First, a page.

It’s pretty common knowledge now that a heat pump is less expensive to heat your home than electric heat, but what other pros and cons exist when we compare a heat pump vs electric heat?
That’s the purpose of today’s post. We’ll compare heat pumps versus electric heat on several
|Electric Heat||Heat Pump|
|Quick to heat up space||Slower to Get to Temp|
|Zoned||Not Whole Home Coverage with one Machine|
|Rather expensive (1:1)||Low cost of operation (3:1)|
|Heat Doesn’t Spread Well||Heat and cooling spreads throughout space|
|Offers AC and Dehumidification|
Ductless heat pumps just don’t heat a space as quick as electric heat or oil. Why? Because the intensity of temperature of the heat produced isn’t as intense. However, in saying that the way that a heat pump heats and maintains your space is more comfortable.
If comparing just the speed at which a room gets to temperature than electric baseboards will do that faster.
A downside to electric baseboards is that once the room is to temperature the thermostat will shut the baseboards off. The room will begin to cool and you’ll start to get cold spots, especially in the depth of winter.
Where a heat pump moves air around using the fan inside the unit you get a more uniform even temperature and coverage.
Heating and Cooling Coverage in the Home
If you have electric heat, then chances are you have it in every room of your house. So your entire home is zoned (different thermostats for different areas).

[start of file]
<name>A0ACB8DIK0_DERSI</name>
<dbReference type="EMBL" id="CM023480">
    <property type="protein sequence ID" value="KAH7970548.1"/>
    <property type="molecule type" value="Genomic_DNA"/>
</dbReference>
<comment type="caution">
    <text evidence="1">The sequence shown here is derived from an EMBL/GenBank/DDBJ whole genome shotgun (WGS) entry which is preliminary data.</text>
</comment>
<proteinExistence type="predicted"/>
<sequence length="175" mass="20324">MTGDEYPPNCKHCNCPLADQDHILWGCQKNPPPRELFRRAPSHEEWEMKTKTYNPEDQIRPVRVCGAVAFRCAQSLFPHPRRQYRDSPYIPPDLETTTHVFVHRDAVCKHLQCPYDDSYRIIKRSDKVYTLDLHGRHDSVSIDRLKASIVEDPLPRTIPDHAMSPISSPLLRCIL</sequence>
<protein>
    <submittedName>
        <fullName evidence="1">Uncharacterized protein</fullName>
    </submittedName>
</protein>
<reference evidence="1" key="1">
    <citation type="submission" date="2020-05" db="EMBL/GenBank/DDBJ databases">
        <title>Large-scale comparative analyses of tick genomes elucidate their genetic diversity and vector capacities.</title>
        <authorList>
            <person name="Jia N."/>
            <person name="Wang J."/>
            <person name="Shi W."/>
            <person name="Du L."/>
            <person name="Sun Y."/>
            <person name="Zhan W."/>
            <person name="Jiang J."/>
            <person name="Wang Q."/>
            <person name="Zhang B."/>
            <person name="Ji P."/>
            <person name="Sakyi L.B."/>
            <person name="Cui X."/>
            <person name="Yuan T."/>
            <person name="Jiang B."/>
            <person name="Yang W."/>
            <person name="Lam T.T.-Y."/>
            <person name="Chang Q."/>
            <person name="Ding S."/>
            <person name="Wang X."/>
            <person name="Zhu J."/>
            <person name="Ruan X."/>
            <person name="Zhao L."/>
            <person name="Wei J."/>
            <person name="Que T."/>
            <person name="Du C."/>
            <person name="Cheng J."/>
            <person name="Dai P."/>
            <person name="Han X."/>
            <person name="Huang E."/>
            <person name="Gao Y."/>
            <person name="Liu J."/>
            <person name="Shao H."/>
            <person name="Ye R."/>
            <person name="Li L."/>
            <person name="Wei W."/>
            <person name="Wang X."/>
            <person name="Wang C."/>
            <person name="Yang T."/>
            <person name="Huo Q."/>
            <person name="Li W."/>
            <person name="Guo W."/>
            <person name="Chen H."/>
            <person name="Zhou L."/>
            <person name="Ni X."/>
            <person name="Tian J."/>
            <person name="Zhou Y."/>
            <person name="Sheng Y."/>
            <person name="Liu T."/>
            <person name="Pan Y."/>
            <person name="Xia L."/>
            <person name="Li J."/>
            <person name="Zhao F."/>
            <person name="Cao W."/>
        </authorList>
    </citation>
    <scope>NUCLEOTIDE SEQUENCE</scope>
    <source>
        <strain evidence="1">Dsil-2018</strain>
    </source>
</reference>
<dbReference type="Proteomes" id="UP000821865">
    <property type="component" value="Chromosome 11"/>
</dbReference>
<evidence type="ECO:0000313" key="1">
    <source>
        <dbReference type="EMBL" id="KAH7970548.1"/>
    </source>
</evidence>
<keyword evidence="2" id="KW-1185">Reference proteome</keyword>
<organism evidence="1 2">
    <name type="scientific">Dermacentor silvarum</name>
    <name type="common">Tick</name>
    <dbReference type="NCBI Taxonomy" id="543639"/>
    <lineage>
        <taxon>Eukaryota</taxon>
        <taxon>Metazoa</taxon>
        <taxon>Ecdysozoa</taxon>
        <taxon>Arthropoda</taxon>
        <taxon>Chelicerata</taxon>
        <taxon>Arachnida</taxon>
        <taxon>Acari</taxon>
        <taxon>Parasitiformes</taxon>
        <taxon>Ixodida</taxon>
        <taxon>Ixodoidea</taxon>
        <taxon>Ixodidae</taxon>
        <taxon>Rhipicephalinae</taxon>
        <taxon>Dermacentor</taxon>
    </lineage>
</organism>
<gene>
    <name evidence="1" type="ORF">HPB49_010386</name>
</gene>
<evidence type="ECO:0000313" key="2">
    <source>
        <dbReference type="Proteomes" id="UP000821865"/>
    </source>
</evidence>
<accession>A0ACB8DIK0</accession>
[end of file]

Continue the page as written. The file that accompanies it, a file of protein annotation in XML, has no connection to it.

Ductless heat pumps, in contrast, are installed in the specific areas of the home you want to offset your electric heating.
Ductless heat pumps are best installed in the larger open areas of your home where you spend the most time.
It is easily possible for a single ductless heat pump to cover the entire top floor of your home if it is an open concept and offset 6-8 or more electric baseboards.
The easiest way to explain this without getting into complicated math and dollars and cents is to explain how much electricity it takes to run one electric baseboard and compare that to a ductless heat pump.
No matter what the size of a baseboard they all operate at a 1:1 level of efficiency. Meaning you put one unit of electricity in and you get one unit out. The unit size of electricity in question will vary. So a 1000W baseboard will require 1000 watts of electricity.
In contrast, most ductless heat pumps operate at a 3:1 level of efficiency at an optimal outdoor temperature (-8° to -10° for most quality units).
A single 12,000 BTU heat pump can usually run for the same cost as a single 1000 watt baseboard but replace up to 4-6 baseboards in an area of your home.
This is where the big savings come from with using a heat pump.
Ductless heat pumps create more comfort. They maintain the constant temperature when sized properly far better than electric heat and the fan inside a heat pump spreads and pushes the heat further than electric baseboards can.
There’s the added benefit that heat pumps also produce dehumidification and air conditioning during the summer months. Making your living space more comfortable during our hot and humid July and August summer months.
While electric baseboards do have some pros over a heat pump, such as the speed to temperature and whole-home coverage they offer. This comes with a price of as much as three times more expensive than a heat pump.
Of course, you do not get dehumidification or cooling benefit from electric heat either.
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